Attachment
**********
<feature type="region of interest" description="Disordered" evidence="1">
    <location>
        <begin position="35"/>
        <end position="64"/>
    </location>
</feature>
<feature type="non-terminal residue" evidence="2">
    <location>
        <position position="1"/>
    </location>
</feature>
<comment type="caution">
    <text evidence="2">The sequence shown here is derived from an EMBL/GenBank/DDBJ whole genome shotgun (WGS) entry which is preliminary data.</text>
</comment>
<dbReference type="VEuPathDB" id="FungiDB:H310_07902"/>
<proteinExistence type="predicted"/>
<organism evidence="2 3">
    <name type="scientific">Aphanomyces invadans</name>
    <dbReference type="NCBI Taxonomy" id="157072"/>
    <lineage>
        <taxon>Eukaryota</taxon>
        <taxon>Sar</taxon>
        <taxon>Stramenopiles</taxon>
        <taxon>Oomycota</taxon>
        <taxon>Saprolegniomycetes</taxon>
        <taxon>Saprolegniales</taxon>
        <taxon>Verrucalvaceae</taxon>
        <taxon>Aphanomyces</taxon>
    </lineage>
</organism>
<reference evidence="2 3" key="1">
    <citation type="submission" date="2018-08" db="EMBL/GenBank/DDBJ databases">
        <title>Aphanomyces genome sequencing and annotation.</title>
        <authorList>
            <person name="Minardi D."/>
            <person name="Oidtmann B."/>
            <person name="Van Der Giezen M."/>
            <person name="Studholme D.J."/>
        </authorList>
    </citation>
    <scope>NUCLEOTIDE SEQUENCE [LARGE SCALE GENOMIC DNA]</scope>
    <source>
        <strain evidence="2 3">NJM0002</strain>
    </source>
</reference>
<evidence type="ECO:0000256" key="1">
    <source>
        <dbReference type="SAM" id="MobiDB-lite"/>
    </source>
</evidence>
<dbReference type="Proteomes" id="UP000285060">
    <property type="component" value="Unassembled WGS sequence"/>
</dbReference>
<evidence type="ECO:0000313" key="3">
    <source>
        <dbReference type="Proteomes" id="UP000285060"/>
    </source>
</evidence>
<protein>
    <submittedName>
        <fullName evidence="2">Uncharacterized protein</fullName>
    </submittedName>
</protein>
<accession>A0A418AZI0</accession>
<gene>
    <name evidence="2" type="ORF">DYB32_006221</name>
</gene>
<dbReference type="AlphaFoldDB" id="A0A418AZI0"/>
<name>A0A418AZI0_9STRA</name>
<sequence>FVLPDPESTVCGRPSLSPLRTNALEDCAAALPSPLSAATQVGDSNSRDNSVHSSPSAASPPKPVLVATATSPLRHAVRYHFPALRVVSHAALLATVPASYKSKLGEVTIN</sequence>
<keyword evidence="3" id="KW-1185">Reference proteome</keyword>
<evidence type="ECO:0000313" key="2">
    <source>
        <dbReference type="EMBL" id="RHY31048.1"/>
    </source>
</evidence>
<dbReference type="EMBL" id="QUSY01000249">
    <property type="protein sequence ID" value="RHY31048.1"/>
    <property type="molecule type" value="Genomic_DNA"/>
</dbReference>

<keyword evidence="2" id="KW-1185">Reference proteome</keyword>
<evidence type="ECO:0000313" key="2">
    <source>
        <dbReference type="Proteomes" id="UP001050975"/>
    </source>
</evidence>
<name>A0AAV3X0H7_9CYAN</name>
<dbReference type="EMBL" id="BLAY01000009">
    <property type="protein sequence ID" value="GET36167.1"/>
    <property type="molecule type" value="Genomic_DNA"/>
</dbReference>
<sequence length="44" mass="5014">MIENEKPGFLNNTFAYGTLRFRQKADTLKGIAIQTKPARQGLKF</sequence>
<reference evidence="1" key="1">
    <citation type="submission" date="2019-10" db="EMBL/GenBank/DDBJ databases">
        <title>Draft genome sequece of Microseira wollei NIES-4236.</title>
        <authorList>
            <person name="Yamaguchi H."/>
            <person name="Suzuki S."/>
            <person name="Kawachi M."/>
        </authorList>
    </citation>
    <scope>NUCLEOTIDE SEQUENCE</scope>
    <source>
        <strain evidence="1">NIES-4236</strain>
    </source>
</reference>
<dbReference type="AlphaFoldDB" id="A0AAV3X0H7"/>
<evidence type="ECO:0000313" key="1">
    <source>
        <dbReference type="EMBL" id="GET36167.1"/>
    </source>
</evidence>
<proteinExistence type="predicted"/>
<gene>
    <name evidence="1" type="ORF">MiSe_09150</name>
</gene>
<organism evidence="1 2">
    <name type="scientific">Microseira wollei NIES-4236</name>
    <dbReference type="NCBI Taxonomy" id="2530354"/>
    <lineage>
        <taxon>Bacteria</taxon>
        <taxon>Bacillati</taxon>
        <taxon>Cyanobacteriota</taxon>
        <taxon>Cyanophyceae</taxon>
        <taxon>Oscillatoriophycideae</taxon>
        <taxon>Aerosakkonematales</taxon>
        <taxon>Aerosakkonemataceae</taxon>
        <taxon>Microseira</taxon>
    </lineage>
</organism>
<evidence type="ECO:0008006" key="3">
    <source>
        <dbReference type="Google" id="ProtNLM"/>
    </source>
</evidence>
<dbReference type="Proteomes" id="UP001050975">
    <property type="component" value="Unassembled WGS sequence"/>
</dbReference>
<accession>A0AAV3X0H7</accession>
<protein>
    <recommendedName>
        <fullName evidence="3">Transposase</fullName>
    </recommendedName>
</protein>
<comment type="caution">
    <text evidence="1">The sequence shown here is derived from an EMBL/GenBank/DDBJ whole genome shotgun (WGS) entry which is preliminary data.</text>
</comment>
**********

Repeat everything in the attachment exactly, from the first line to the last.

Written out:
<feature type="region of interest" description="Disordered" evidence="1">
    <location>
        <begin position="35"/>
        <end position="64"/>
    </location>
</feature>
<feature type="non-terminal residue" evidence="2">
    <location>
        <position position="1"/>
    </location>
</feature>
<comment type="caution">
    <text evidence="2">The sequence shown here is derived from an EMBL/GenBank/DDBJ whole genome shotgun (WGS) entry which is preliminary data.</text>
</comment>
<dbReference type="VEuPathDB" id="FungiDB:H310_07902"/>
<proteinExistence type="predicted"/>
<organism evidence="2 3">
    <name type="scientific">Aphanomyces invadans</name>
    <dbReference type="NCBI Taxonomy" id="157072"/>
    <lineage>
        <taxon>Eukaryota</taxon>
        <taxon>Sar</taxon>
        <taxon>Stramenopiles</taxon>
        <taxon>Oomycota</taxon>
        <taxon>Saprolegniomycetes</taxon>
        <taxon>Saprolegniales</taxon>
        <taxon>Verrucalvaceae</taxon>
        <taxon>Aphanomyces</taxon>
    </lineage>
</organism>
<reference evidence="2 3" key="1">
    <citation type="submission" date="2018-08" db="EMBL/GenBank/DDBJ databases">
        <title>Aphanomyces genome sequencing and annotation.</title>
        <authorList>
            <person name="Minardi D."/>
            <person name="Oidtmann B."/>
            <person name="Van Der Giezen M."/>
            <person name="Studholme D.J."/>
        </authorList>
    </citation>
    <scope>NUCLEOTIDE SEQUENCE [LARGE SCALE GENOMIC DNA]</scope>
    <source>
        <strain evidence="2 3">NJM0002</strain>
    </source>
</reference>
<evidence type="ECO:0000256" key="1">
    <source>
        <dbReference type="SAM" id="MobiDB-lite"/>
    </source>
</evidence>
<dbReference type="Proteomes" id="UP000285060">
    <property type="component" value="Unassembled WGS sequence"/>
</dbReference>
<evidence type="ECO:0000313" key="3">
    <source>
        <dbReference type="Proteomes" id="UP000285060"/>
    </source>
</evidence>
<protein>
    <submittedName>
        <fullName evidence="2">Uncharacterized protein</fullName>
    </submittedName>
</protein>
<accession>A0A418AZI0</accession>
<gene>
    <name evidence="2" type="ORF">DYB32_006221</name>
</gene>
<dbReference type="AlphaFoldDB" id="A0A418AZI0"/>
<name>A0A418AZI0_9STRA</name>
<sequence>FVLPDPESTVCGRPSLSPLRTNALEDCAAALPSPLSAATQVGDSNSRDNSVHSSPSAASPPKPVLVATATSPLRHAVRYHFPALRVVSHAALLATVPASYKSKLGEVTIN</sequence>
<keyword evidence="3" id="KW-1185">Reference proteome</keyword>
<evidence type="ECO:0000313" key="2">
    <source>
        <dbReference type="EMBL" id="RHY31048.1"/>
    </source>
</evidence>
<dbReference type="EMBL" id="QUSY01000249">
    <property type="protein sequence ID" value="RHY31048.1"/>
    <property type="molecule type" value="Genomic_DNA"/>
</dbReference>

<keyword evidence="2" id="KW-1185">Reference proteome</keyword>
<evidence type="ECO:0000313" key="2">
    <source>
        <dbReference type="Proteomes" id="UP001050975"/>
    </source>
</evidence>
<name>A0AAV3X0H7_9CYAN</name>
<dbReference type="EMBL" id="BLAY01000009">
    <property type="protein sequence ID" value="GET36167.1"/>
    <property type="molecule type" value="Genomic_DNA"/>
</dbReference>
<sequence length="44" mass="5014">MIENEKPGFLNNTFAYGTLRFRQKADTLKGIAIQTKPARQGLKF</sequence>
<reference evidence="1" key="1">
    <citation type="submission" date="2019-10" db="EMBL/GenBank/DDBJ databases">
        <title>Draft genome sequece of Microseira wollei NIES-4236.</title>
        <authorList>
            <person name="Yamaguchi H."/>
            <person name="Suzuki S."/>
            <person name="Kawachi M."/>
        </authorList>
    </citation>
    <scope>NUCLEOTIDE SEQUENCE</scope>
    <source>
        <strain evidence="1">NIES-4236</strain>
    </source>
</reference>
<dbReference type="AlphaFoldDB" id="A0AAV3X0H7"/>
<evidence type="ECO:0000313" key="1">
    <source>
        <dbReference type="EMBL" id="GET36167.1"/>
    </source>
</evidence>
<proteinExistence type="predicted"/>
<gene>
    <name evidence="1" type="ORF">MiSe_09150</name>
</gene>
<organism evidence="1 2">
    <name type="scientific">Microseira wollei NIES-4236</name>
    <dbReference type="NCBI Taxonomy" id="2530354"/>
    <lineage>
        <taxon>Bacteria</taxon>
        <taxon>Bacillati</taxon>
        <taxon>Cyanobacteriota</taxon>
        <taxon>Cyanophyceae</taxon>
        <taxon>Oscillatoriophycideae</taxon>
        <taxon>Aerosakkonematales</taxon>
        <taxon>Aerosakkonemataceae</taxon>
        <taxon>Microseira</taxon>
    </lineage>
</organism>
<evidence type="ECO:0008006" key="3">
    <source>
        <dbReference type="Google" id="ProtNLM"/>
    </source>
</evidence>
<dbReference type="Proteomes" id="UP001050975">
    <property type="component" value="Unassembled WGS sequence"/>
</dbReference>
<accession>A0AAV3X0H7</accession>
<protein>
    <recommendedName>
        <fullName evidence="3">Transposase</fullName>
    </recommendedName>
</protein>
<comment type="caution">
    <text evidence="1">The sequence shown here is derived from an EMBL/GenBank/DDBJ whole genome shotgun (WGS) entry which is preliminary data.</text>
</comment>